Arizona's Ailing Forests May Get Relief

April 6, 2004
A proposal to offer tax incentives for businesses to clean up Arizona's ailing forests cleared its first step at the Legislature on Monday.
PHOENIX (AP) -- A proposal to offer tax incentives for businesses to clean up Arizona's ailing forests cleared its first step at the Legislature on Monday.

Supporters said the tax credits would encourage businesses in designated forested areas to remove small trees, shrubs and other debris for use in wood products.

They also said the proposal would help restore the health of forests weakened by years of overgrowth, drought and an infestation of tree-killing bark beetles.

Opponents said the bill doesn't focus on the small-diameter trees that are clogging up forests and should instead concentrate on protecting wooded areas around communities to protect homes from wildfires.

Weakened forests have left Arizona vulnerable to wildfires, which have burned hundreds of homes over the last two years and cost the government millions of taxpayer dollars to fight.

Russell Smoldon, a lobbyist for the Salt River Project, said tax incentives are needed because no businesses are using the wood waste from Arizona's forests.

The proposal would provide a sales tax exemption for equipment used in processing forest materials.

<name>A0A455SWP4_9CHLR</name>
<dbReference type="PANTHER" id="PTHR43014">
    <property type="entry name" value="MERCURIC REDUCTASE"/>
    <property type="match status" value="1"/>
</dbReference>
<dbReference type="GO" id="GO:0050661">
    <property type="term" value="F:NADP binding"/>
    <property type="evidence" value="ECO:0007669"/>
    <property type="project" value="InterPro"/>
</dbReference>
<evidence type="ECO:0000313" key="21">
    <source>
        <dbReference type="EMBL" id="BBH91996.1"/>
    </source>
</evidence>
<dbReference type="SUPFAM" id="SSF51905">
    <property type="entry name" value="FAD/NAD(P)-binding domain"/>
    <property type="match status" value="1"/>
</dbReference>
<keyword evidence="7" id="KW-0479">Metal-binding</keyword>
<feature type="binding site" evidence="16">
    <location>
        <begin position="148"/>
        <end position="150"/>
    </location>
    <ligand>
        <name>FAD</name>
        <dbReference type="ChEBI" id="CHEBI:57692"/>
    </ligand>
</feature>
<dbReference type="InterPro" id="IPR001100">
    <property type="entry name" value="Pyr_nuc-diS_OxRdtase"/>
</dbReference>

It also would create a new individual and corporate income tax credit for employers, based on the increase in jobs in designated forested areas.

Republican Sen. Marilyn Jarrett of Mesa, who proposed the tax credits, said the incentives will create jobs and won't cost the state any money.

Democratic Sen. Ken Cheuvront of Phoenix opposed the proposal, saying tax credits usually produce costly unintended consequences for the state.

Supporters said the bill focused on getting businesses to use small-diameter trees that clog forests.

But Sierra Club lobbyist Sandy Bahr said the proposal doesn't limit thinning to small diameter trees.

``This seems like more of a step backward and focusing on subsidizing logging industry versus an industry that could really use these small-diameter wood products,'' Bahr said.

Bahr said lawmakers should instead focus on protecting areas around communities because that approach has more support than thinning in the greater wilderness.

The proposal (HB2549) was approved in a 8-1 vote by the Senate's Finance Committee.

A rival proposal at the Legislature takes a different approach to restoring forest health.

It would call for the removal of debris and the thinning of trees and vegetation around homes to help fire crews protect property and blunt a blaze's intensity. That bill has met opposition on property rights grounds.

Kathy Gibson Boatman, whose parents lost their home near Heber in the Rodeo-Chediski fire in 2002, said the state needs to do something to protect communities surrounded by unhealthy forests.

The Rodeo-Chediski fire burned 469,000 acres, destroyed 491 homes and forced the evacuation of 30,000 people in eastern Arizona.

``Just thinning near the communities will do nothing to stop a fire like a Rodeo-Chediski fire,'' Boatman said.

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